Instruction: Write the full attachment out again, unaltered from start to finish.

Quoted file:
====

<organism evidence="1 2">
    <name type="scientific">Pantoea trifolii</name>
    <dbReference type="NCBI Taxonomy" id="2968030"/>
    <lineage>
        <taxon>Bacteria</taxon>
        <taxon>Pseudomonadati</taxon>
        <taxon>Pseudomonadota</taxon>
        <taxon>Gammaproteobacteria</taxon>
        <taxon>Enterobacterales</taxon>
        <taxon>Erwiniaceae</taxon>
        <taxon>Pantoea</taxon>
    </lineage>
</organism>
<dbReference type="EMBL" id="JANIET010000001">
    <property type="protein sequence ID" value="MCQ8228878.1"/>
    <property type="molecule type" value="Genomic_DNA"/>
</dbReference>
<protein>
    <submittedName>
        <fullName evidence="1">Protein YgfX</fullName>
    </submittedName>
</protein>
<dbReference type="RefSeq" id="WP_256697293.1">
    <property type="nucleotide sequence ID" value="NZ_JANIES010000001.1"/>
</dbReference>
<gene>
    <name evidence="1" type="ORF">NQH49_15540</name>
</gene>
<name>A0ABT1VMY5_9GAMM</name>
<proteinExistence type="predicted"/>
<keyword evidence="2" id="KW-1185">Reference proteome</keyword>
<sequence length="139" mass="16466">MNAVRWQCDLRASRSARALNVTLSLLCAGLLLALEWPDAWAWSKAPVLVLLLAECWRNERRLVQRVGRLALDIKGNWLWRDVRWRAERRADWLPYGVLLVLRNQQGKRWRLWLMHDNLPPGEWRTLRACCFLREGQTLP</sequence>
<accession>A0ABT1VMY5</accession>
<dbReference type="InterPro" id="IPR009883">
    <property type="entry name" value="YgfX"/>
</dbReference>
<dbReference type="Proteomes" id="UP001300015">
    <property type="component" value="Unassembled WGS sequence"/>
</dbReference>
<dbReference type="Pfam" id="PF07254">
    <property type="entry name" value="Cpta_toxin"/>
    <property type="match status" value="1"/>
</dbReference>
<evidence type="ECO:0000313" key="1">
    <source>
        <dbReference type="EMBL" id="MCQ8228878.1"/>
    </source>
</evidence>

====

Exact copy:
<organism evidence="1 2">
    <name type="scientific">Pantoea trifolii</name>
    <dbReference type="NCBI Taxonomy" id="2968030"/>
    <lineage>
        <taxon>Bacteria</taxon>
        <taxon>Pseudomonadati</taxon>
        <taxon>Pseudomonadota</taxon>
        <taxon>Gammaproteobacteria</taxon>
        <taxon>Enterobacterales</taxon>
        <taxon>Erwiniaceae</taxon>
        <taxon>Pantoea</taxon>
    </lineage>
</organism>
<dbReference type="EMBL" id="JANIET010000001">
    <property type="protein sequence ID" value="MCQ8228878.1"/>
    <property type="molecule type" value="Genomic_DNA"/>
</dbReference>
<protein>
    <submittedName>
        <fullName evidence="1">Protein YgfX</fullName>
    </submittedName>
</protein>
<dbReference type="RefSeq" id="WP_256697293.1">
    <property type="nucleotide sequence ID" value="NZ_JANIES010000001.1"/>
</dbReference>
<gene>
    <name evidence="1" type="ORF">NQH49_15540</name>
</gene>
<name>A0ABT1VMY5_9GAMM</name>
<proteinExistence type="predicted"/>
<keyword evidence="2" id="KW-1185">Reference proteome</keyword>
<sequence length="139" mass="16466">MNAVRWQCDLRASRSARALNVTLSLLCAGLLLALEWPDAWAWSKAPVLVLLLAECWRNERRLVQRVGRLALDIKGNWLWRDVRWRAERRADWLPYGVLLVLRNQQGKRWRLWLMHDNLPPGEWRTLRACCFLREGQTLP</sequence>
<accession>A0ABT1VMY5</accession>
<dbReference type="InterPro" id="IPR009883">
    <property type="entry name" value="YgfX"/>
</dbReference>
<dbReference type="Proteomes" id="UP001300015">
    <property type="component" value="Unassembled WGS sequence"/>
</dbReference>
<dbReference type="Pfam" id="PF07254">
    <property type="entry name" value="Cpta_toxin"/>
    <property type="match status" value="1"/>
</dbReference>
<evidence type="ECO:0000313" key="1">
    <source>
        <dbReference type="EMBL" id="MCQ8228878.1"/>
    </source>
</evidence>